Not that i’m one for throw away fashion, i do appreciate that there is a place in our wardrobes for a few lower priced items that are a bit more trend driven. After the interesting L&B experiment by Best & Less, it got me thinking about other shops with a stigma attached when buying clothes, and so i had a browse in KMart and found this little gem.
It’s easy to wear and not too masculine or rock ‘n roll, and as I would have bought it for $40, I thought it was a wise purchase. I trimmed the armhole a little so it looked a bit more authentic and styled it with a vintage red leather skirt, Zara heels & a lace bra peeping through. No one would have guessed it was from KMart – or is that a bad thing – should i be proud of that fact I love my $8 tee?
It’s all about how much you value your purchase.
I love this, it’s such a fantastic social experiment. Ricki from Campaign Brief reports on the success of the latest, and very bold experiment, by Banjo – the PR agency for Best & Less. By presenting exactly the same clothes within a more beautiful retail environment, peoples perception of the value of the items changed dramatically. They could view the garments without the stigma and indeed, appeal to a lot more people that wouldn’t have usually stepped foot inside a Best & Less. Customers were even prepared to pay a higher price for these items, almost 4 times the correct price! The video is a must watch.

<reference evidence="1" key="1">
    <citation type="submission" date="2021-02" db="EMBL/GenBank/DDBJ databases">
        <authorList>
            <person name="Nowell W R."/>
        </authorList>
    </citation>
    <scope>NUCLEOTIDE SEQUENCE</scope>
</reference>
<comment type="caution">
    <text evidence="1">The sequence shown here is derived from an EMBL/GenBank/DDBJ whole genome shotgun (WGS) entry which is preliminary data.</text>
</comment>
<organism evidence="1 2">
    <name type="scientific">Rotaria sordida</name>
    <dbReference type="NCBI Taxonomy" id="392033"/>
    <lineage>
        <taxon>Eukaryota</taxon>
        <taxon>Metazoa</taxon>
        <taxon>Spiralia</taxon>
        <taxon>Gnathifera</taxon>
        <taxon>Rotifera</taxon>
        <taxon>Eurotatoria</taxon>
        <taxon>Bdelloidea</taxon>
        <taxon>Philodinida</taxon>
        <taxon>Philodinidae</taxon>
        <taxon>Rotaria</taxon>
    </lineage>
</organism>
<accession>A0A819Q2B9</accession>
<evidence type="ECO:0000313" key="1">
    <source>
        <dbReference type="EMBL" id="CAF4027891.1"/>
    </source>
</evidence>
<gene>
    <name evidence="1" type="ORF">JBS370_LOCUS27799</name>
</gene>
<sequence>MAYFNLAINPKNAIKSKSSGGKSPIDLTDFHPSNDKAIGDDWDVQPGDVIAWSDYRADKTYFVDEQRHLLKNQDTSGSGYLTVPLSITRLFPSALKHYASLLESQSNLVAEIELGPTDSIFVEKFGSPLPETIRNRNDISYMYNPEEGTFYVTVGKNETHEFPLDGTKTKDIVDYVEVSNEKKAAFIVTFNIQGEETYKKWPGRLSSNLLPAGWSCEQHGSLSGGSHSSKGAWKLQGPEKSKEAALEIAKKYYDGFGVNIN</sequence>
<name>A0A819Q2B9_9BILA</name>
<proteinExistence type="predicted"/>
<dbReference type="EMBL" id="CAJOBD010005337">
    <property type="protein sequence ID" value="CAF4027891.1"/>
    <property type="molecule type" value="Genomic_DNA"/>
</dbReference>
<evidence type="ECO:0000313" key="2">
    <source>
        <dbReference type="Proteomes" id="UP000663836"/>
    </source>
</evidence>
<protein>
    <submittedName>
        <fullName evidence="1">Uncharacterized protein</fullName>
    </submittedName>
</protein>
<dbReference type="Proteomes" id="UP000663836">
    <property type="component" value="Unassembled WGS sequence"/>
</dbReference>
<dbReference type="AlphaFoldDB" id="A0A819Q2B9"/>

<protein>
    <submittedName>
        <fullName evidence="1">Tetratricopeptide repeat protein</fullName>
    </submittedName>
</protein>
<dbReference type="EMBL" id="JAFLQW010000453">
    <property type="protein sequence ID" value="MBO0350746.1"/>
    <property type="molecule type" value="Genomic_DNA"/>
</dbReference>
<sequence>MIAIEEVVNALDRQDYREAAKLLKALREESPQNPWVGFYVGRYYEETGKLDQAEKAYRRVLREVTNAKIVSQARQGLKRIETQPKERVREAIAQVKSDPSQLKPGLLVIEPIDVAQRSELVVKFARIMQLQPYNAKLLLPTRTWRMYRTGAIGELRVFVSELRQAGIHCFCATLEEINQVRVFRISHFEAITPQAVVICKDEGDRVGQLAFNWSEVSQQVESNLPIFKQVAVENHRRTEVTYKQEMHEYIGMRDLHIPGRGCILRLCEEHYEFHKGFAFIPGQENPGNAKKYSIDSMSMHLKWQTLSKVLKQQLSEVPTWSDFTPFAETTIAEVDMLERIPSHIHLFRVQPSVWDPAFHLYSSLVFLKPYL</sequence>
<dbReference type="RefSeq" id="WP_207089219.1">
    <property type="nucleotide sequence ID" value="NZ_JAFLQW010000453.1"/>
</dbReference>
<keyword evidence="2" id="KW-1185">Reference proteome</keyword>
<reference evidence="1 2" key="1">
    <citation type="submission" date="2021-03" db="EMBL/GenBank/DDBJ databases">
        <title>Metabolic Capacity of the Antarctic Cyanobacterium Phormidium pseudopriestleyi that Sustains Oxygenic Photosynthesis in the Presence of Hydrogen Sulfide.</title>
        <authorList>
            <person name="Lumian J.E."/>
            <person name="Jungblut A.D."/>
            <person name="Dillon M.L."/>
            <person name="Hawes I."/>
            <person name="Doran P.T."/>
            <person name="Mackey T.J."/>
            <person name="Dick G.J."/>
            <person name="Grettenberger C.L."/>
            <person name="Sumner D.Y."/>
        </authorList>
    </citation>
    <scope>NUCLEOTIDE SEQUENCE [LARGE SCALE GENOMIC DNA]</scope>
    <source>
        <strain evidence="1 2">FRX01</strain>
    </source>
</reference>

Due to this lower end market not giving the love the clothes that they should ie. steaming garments before hanging, using decent hangers, merchandising in to outfits etc, it’s often hard for potential customers to imagine how good they could look once they get them home and mix them with their own wardrobe. I think there is definitely a place for lower priced fashion. But it should still fit well, be made of a cloth that doesn’t give you a rash and be a considered purchase. You should never buy an item because it’s cheap. If that’s the motivation, you’ll never love it, and it’s just a waste.
I visited Best & Less yesterday and was pleasantly surprised by their knitwear and encourage any one to go in and take a fresh look, particularly at this category.
Click on the image to enlarge & read.
Very handy post from the WhoWhatWear site (however, tip 27 about the dry cleaning bags isn’t right).
I will be trying some of the others however…
Click here for your fashion hacks.
This is a great article in UK Grazia, September 2013, discussing how what you wear on a date can ‘make or break’ it. We all know that making a good first impression is key to any important meeting, but after fashion blogger Natalie Joos wrote about her date who complained about her designer jeans went viral, Rebecca Holman decided to see for herself. Rebecca details her experience as she embarks on 4 dates that she organised using on-line dating websites and then got the men she met with, to judge her outfits.
Rebecca enlisted the advice of psychologist Jennifer Baumgartner who states that “Not only does the outfit affect how you feel….it becomes part of the non-verbal package unconsciously used to assess you.”
It’s interesting that the short LBD generated the most positive response from any of her dates because he could see her ‘great legs’, despite Rebecca feeling incredibly uncomfortable in it. The man asked her on a second date but Rebecca declined however as she would have rather be asked out again because of her ‘winning personality.’
Rebecca concludes that next time she would definitely choose to wear an outfit that reflects her true personality and that from now on, she would perhaps be less judgemental of her date’s outfit…
Click on the article to enlarge & read.